Study to Test the Safety and Efficacy of Cannabidiol as a Treatment Intervention for Opioid Relapse
Cannabidiol as Treatment Intervention for Opioid Relapse
Lead SponsorHurd,Yasmin, Ph.D.
StatusCompleted No Results Posted
Intervention/Treatmentcannabidiol fentanyl ...
Despite the current available therapies for opioid-dependent patients, most patients relapse. This research project focuses on the development of a novel compound, cannabidiol, to modulate opioid craving in humans based on animal models showing its selective effectiveness to inhibit drug-seeking behavior. The development of a targeted treatment for opioid relapse would be of tremendous medical and public health value.
Opioid abuse is a significant global public health problem. Of the over million opiate-dependent subjects today, only less than a quarter of such individuals receive treatment. Pharmacotherapeutic approaches traditionally have targeted 5 opioid receptors since heroin and its metabolites bind with highest affinity to this receptor subtype. Although such treatment strategies have improved substance abuse outcomes, they do not effectively block opiate craving and thus are still associated with high rates of relapse. Using a strategy of indirectly regulating neural systems to modulate opioid-related behavior, our preclinical rodent studies consistently demonstrated that cannabidiol (CBD), a nonpsychoactive component of cannabis, specifically inhibited cue- induced heroin-seeking behavior. CBD's selective effect on drug-seeking behavior was pronounced after 24 hrs and endured even two weeks after the last drug administration following short-term CBD exposure. The fact that drug craving is generally triggered by exposure to conditioned cues suggests that CBD might be an effective treatment for heroin craving, specially given its protracted impact on behavior. CBD has already been shown in various clinical studies to be well tolerated with a wide safety margin in human subjects. CBD thus represents a strong candidate for the development as a potential therapeutic agent in humans for opioid craving and relapse prevention. It is the goal of this exploratory phase of the project to (1) determine the safety and basic pharmacokinetic characteristics of CBD when administered concomitantly with opiate in humans and (2) characterize the acute (24 hr) and short-term (3 days) effects of CBD administration on cue-induced craving in drug-abstinent heroin-dependent subjects using a random double blind design. This exploratory investigation together with ongoing complementary preclinical rodent studies has the potential to significantly impact the development of a novel agent for drug relapse prevention that is critical for ending the continued cycle of substance abuse. PUBLIC HEALTH RELEVANCE: Despite the current available therapies for opioid-dependent patients, most patients relapse. This research project focuses on the development of a novel compound, cannabidiol, to modulate opioid craving in humans based on animal models showing its selective effectiveness to inhibit drug-seeking behavior. The development of a targeted treatment for opioid relapse would be of tremendous medical and public health value.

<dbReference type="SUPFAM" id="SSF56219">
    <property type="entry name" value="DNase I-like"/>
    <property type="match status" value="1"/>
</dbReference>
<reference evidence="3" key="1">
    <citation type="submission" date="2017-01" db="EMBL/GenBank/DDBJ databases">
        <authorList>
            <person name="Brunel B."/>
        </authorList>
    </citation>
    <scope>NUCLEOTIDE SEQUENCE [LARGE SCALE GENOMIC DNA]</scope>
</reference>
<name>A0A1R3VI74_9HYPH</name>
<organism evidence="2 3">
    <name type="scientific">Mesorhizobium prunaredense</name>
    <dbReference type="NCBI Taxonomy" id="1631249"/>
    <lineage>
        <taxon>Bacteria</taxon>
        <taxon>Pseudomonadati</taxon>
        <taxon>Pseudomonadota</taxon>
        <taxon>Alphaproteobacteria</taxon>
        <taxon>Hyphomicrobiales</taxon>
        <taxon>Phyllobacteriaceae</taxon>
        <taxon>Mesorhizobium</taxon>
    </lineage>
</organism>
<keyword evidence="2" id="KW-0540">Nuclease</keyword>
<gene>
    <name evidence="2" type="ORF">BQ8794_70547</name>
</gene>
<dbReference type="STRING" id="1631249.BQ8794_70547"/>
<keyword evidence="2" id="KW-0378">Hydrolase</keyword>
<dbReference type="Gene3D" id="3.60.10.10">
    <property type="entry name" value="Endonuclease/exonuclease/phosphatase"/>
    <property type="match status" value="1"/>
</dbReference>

Subjects in Arm CBD 400 mg will receive 400 mg of Cannabidiol in two test sessions along with 0.5 mcg/kg and 1mcg/kg of fentanyl. Subjects in Arm CBD 800 mg will receive 800 mg of Cannabidiol in two test sessions along with 0.5 mcg/kg and 1mcg/kg of fentanyl.
All subjects will receive 0.5 mcg/kg and 1mcg/kg of Fentanyl (test session 1 and test session 2)
Subjects will receive placebo
Subjects will receive 400 mg CBD
Subjects will receive 800 mg CBD
Inclusion Criteria: being aged between 21 and 65 years old. having exposure at least once to an opioid (i.e. codeine, morphine, Fentanyl) in the past Exclusion Criteria: using any psychoactive drug or medication at any time during the study, or 24 hours before the test session having a past or current diagnosis of drug abuse or dependence (except for nicotine), based on the SCID-IV interview (Structured Clinical Interview for DSM-IV) being maintained on methadone or buprenorphine, or taking opioid antagonist such as naltrexone having taken any opioid in the last 14 days having medical conditions, including Axis I psychiatric conditions under DSM-IV (examined with the MINI International Neuropsychiatric Interview-MINI), history of cardiac disease, arrhythmias, head trauma, and seizures having a history of hypersensitivity to any opioid or cannabinoid being pregnant or breastfeeding not using an appropriate method of contraception such as hormonal contraception (oral hormonal contraceptives, Depo-Provera, Nuva-Ring), intrauterine device (IUD), sterilization, or double barrier method (combination of any two barrier methods used simultaneously, i.e. spermicide, diaphragm) arriving to the study site visibly intoxicated as determined by a clinical evaluation for signs and symptoms of intoxication and as verified by a drug screen for cocaine, cannabis, opiates, benzodiazepines, barbiturates, phencyclidine and amphetamines being actively treated and currently involved in an addiction treatment program being an anesthesiologist or a pharmacist